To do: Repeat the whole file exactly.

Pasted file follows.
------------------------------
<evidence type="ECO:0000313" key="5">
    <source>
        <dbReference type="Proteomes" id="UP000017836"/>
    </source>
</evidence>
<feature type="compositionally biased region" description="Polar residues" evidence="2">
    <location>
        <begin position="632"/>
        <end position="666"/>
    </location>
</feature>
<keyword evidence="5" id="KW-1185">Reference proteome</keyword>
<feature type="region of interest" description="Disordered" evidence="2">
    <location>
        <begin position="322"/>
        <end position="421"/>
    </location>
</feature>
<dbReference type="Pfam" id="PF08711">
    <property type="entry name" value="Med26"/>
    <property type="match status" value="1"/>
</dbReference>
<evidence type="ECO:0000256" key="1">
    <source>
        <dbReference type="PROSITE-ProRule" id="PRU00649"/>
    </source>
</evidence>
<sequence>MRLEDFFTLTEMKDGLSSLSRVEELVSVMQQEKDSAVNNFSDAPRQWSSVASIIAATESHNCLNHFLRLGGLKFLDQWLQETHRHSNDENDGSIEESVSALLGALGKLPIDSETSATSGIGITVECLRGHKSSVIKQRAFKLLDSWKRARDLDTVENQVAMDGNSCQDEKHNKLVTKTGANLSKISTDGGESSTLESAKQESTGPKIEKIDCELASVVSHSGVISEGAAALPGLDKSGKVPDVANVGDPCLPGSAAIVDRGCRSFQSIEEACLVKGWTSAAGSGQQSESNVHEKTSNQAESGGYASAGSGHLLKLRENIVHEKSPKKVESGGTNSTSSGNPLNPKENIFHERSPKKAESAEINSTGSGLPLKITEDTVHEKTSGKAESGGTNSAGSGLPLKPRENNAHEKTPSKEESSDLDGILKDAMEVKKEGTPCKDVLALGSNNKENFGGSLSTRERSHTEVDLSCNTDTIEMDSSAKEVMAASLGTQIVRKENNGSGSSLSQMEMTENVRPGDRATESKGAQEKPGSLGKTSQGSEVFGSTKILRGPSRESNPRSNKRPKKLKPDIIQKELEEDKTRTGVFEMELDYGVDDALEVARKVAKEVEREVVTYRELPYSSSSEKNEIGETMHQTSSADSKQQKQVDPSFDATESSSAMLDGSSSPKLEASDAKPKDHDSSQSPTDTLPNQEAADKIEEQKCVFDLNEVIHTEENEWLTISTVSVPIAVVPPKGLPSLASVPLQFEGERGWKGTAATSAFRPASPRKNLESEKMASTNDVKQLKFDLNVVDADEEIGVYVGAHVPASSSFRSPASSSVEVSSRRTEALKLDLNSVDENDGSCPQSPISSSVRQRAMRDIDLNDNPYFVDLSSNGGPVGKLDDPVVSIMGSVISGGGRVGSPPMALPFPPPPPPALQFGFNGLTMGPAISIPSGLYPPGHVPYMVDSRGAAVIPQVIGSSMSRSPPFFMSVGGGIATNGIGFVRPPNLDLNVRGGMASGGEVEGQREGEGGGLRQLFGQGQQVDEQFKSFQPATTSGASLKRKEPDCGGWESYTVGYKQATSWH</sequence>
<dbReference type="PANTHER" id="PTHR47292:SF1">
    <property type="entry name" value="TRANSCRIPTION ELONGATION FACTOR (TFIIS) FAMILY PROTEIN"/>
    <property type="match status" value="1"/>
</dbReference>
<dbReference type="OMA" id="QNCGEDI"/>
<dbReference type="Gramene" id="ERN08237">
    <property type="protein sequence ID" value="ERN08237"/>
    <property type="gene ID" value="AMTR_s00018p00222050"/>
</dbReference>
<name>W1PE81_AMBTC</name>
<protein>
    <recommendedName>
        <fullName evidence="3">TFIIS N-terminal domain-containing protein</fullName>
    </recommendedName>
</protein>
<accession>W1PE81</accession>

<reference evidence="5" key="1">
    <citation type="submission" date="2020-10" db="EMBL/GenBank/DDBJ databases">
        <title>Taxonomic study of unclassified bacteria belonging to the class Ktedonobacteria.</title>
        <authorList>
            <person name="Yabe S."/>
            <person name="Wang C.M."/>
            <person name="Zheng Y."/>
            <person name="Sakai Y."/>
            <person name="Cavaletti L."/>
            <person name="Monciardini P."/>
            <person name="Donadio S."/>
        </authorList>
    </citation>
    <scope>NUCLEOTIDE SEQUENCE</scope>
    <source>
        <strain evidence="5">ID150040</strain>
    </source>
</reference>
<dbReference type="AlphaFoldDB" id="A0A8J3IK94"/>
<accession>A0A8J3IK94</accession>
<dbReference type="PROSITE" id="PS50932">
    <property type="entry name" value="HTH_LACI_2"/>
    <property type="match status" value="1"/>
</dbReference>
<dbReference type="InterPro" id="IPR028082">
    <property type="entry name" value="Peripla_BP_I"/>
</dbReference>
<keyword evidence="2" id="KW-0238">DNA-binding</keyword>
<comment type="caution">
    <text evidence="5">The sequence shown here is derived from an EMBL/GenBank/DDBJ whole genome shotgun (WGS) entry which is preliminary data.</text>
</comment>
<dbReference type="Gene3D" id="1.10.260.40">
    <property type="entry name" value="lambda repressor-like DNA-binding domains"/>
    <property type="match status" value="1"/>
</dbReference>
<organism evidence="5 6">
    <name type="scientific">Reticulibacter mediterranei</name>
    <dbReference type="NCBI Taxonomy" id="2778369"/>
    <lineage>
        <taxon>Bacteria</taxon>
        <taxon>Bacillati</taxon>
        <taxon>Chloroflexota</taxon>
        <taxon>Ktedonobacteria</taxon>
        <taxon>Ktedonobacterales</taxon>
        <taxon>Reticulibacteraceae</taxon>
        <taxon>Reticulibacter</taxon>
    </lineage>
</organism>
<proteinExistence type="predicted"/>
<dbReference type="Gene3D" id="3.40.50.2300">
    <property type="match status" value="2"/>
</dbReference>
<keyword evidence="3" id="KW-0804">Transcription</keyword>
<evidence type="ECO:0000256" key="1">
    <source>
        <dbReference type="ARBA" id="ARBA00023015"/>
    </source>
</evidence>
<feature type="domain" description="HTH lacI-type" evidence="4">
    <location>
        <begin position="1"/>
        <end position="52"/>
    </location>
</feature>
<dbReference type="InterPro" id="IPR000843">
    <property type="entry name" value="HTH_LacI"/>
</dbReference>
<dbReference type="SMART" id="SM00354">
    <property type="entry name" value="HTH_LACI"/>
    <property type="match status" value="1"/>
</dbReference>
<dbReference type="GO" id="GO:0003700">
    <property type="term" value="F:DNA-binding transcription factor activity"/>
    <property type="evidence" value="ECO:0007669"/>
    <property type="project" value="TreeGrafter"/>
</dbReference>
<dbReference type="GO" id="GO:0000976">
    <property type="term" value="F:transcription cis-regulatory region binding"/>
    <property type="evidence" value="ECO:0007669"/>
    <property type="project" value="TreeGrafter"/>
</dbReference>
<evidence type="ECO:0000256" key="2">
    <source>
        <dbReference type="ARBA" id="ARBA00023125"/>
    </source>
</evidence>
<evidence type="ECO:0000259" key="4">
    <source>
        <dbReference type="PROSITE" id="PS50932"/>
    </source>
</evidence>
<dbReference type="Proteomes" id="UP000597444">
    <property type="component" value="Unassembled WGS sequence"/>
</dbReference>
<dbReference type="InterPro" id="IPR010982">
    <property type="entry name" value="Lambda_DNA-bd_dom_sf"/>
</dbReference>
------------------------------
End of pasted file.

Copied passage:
<evidence type="ECO:0000313" key="5">
    <source>
        <dbReference type="Proteomes" id="UP000017836"/>
    </source>
</evidence>
<feature type="compositionally biased region" description="Polar residues" evidence="2">
    <location>
        <begin position="632"/>
        <end position="666"/>
    </location>
</feature>
<keyword evidence="5" id="KW-1185">Reference proteome</keyword>
<feature type="region of interest" description="Disordered" evidence="2">
    <location>
        <begin position="322"/>
        <end position="421"/>
    </location>
</feature>
<dbReference type="Pfam" id="PF08711">
    <property type="entry name" value="Med26"/>
    <property type="match status" value="1"/>
</dbReference>
<evidence type="ECO:0000256" key="1">
    <source>
        <dbReference type="PROSITE-ProRule" id="PRU00649"/>
    </source>
</evidence>
<sequence>MRLEDFFTLTEMKDGLSSLSRVEELVSVMQQEKDSAVNNFSDAPRQWSSVASIIAATESHNCLNHFLRLGGLKFLDQWLQETHRHSNDENDGSIEESVSALLGALGKLPIDSETSATSGIGITVECLRGHKSSVIKQRAFKLLDSWKRARDLDTVENQVAMDGNSCQDEKHNKLVTKTGANLSKISTDGGESSTLESAKQESTGPKIEKIDCELASVVSHSGVISEGAAALPGLDKSGKVPDVANVGDPCLPGSAAIVDRGCRSFQSIEEACLVKGWTSAAGSGQQSESNVHEKTSNQAESGGYASAGSGHLLKLRENIVHEKSPKKVESGGTNSTSSGNPLNPKENIFHERSPKKAESAEINSTGSGLPLKITEDTVHEKTSGKAESGGTNSAGSGLPLKPRENNAHEKTPSKEESSDLDGILKDAMEVKKEGTPCKDVLALGSNNKENFGGSLSTRERSHTEVDLSCNTDTIEMDSSAKEVMAASLGTQIVRKENNGSGSSLSQMEMTENVRPGDRATESKGAQEKPGSLGKTSQGSEVFGSTKILRGPSRESNPRSNKRPKKLKPDIIQKELEEDKTRTGVFEMELDYGVDDALEVARKVAKEVEREVVTYRELPYSSSSEKNEIGETMHQTSSADSKQQKQVDPSFDATESSSAMLDGSSSPKLEASDAKPKDHDSSQSPTDTLPNQEAADKIEEQKCVFDLNEVIHTEENEWLTISTVSVPIAVVPPKGLPSLASVPLQFEGERGWKGTAATSAFRPASPRKNLESEKMASTNDVKQLKFDLNVVDADEEIGVYVGAHVPASSSFRSPASSSVEVSSRRTEALKLDLNSVDENDGSCPQSPISSSVRQRAMRDIDLNDNPYFVDLSSNGGPVGKLDDPVVSIMGSVISGGGRVGSPPMALPFPPPPPPALQFGFNGLTMGPAISIPSGLYPPGHVPYMVDSRGAAVIPQVIGSSMSRSPPFFMSVGGGIATNGIGFVRPPNLDLNVRGGMASGGEVEGQREGEGGGLRQLFGQGQQVDEQFKSFQPATTSGASLKRKEPDCGGWESYTVGYKQATSWH</sequence>
<dbReference type="PANTHER" id="PTHR47292:SF1">
    <property type="entry name" value="TRANSCRIPTION ELONGATION FACTOR (TFIIS) FAMILY PROTEIN"/>
    <property type="match status" value="1"/>
</dbReference>
<dbReference type="OMA" id="QNCGEDI"/>
<dbReference type="Gramene" id="ERN08237">
    <property type="protein sequence ID" value="ERN08237"/>
    <property type="gene ID" value="AMTR_s00018p00222050"/>
</dbReference>
<name>W1PE81_AMBTC</name>
<protein>
    <recommendedName>
        <fullName evidence="3">TFIIS N-terminal domain-containing protein</fullName>
    </recommendedName>
</protein>
<accession>W1PE81</accession>

<reference evidence="5" key="1">
    <citation type="submission" date="2020-10" db="EMBL/GenBank/DDBJ databases">
        <title>Taxonomic study of unclassified bacteria belonging to the class Ktedonobacteria.</title>
        <authorList>
            <person name="Yabe S."/>
            <person name="Wang C.M."/>
            <person name="Zheng Y."/>
            <person name="Sakai Y."/>
            <person name="Cavaletti L."/>
            <person name="Monciardini P."/>
            <person name="Donadio S."/>
        </authorList>
    </citation>
    <scope>NUCLEOTIDE SEQUENCE</scope>
    <source>
        <strain evidence="5">ID150040</strain>
    </source>
</reference>
<dbReference type="AlphaFoldDB" id="A0A8J3IK94"/>
<accession>A0A8J3IK94</accession>
<dbReference type="PROSITE" id="PS50932">
    <property type="entry name" value="HTH_LACI_2"/>
    <property type="match status" value="1"/>
</dbReference>
<dbReference type="InterPro" id="IPR028082">
    <property type="entry name" value="Peripla_BP_I"/>
</dbReference>
<keyword evidence="2" id="KW-0238">DNA-binding</keyword>
<comment type="caution">
    <text evidence="5">The sequence shown here is derived from an EMBL/GenBank/DDBJ whole genome shotgun (WGS) entry which is preliminary data.</text>
</comment>
<dbReference type="Gene3D" id="1.10.260.40">
    <property type="entry name" value="lambda repressor-like DNA-binding domains"/>
    <property type="match status" value="1"/>
</dbReference>
<organism evidence="5 6">
    <name type="scientific">Reticulibacter mediterranei</name>
    <dbReference type="NCBI Taxonomy" id="2778369"/>
    <lineage>
        <taxon>Bacteria</taxon>
        <taxon>Bacillati</taxon>
        <taxon>Chloroflexota</taxon>
        <taxon>Ktedonobacteria</taxon>
        <taxon>Ktedonobacterales</taxon>
        <taxon>Reticulibacteraceae</taxon>
        <taxon>Reticulibacter</taxon>
    </lineage>
</organism>
<proteinExistence type="predicted"/>
<dbReference type="Gene3D" id="3.40.50.2300">
    <property type="match status" value="2"/>
</dbReference>
<keyword evidence="3" id="KW-0804">Transcription</keyword>
<evidence type="ECO:0000256" key="1">
    <source>
        <dbReference type="ARBA" id="ARBA00023015"/>
    </source>
</evidence>
<feature type="domain" description="HTH lacI-type" evidence="4">
    <location>
        <begin position="1"/>
        <end position="52"/>
    </location>
</feature>
<dbReference type="InterPro" id="IPR000843">
    <property type="entry name" value="HTH_LacI"/>
</dbReference>
<dbReference type="SMART" id="SM00354">
    <property type="entry name" value="HTH_LACI"/>
    <property type="match status" value="1"/>
</dbReference>
<dbReference type="GO" id="GO:0003700">
    <property type="term" value="F:DNA-binding transcription factor activity"/>
    <property type="evidence" value="ECO:0007669"/>
    <property type="project" value="TreeGrafter"/>
</dbReference>
<dbReference type="GO" id="GO:0000976">
    <property type="term" value="F:transcription cis-regulatory region binding"/>
    <property type="evidence" value="ECO:0007669"/>
    <property type="project" value="TreeGrafter"/>
</dbReference>
<evidence type="ECO:0000256" key="2">
    <source>
        <dbReference type="ARBA" id="ARBA00023125"/>
    </source>
</evidence>
<evidence type="ECO:0000259" key="4">
    <source>
        <dbReference type="PROSITE" id="PS50932"/>
    </source>
</evidence>
<dbReference type="Proteomes" id="UP000597444">
    <property type="component" value="Unassembled WGS sequence"/>
</dbReference>
<dbReference type="InterPro" id="IPR010982">
    <property type="entry name" value="Lambda_DNA-bd_dom_sf"/>
</dbReference>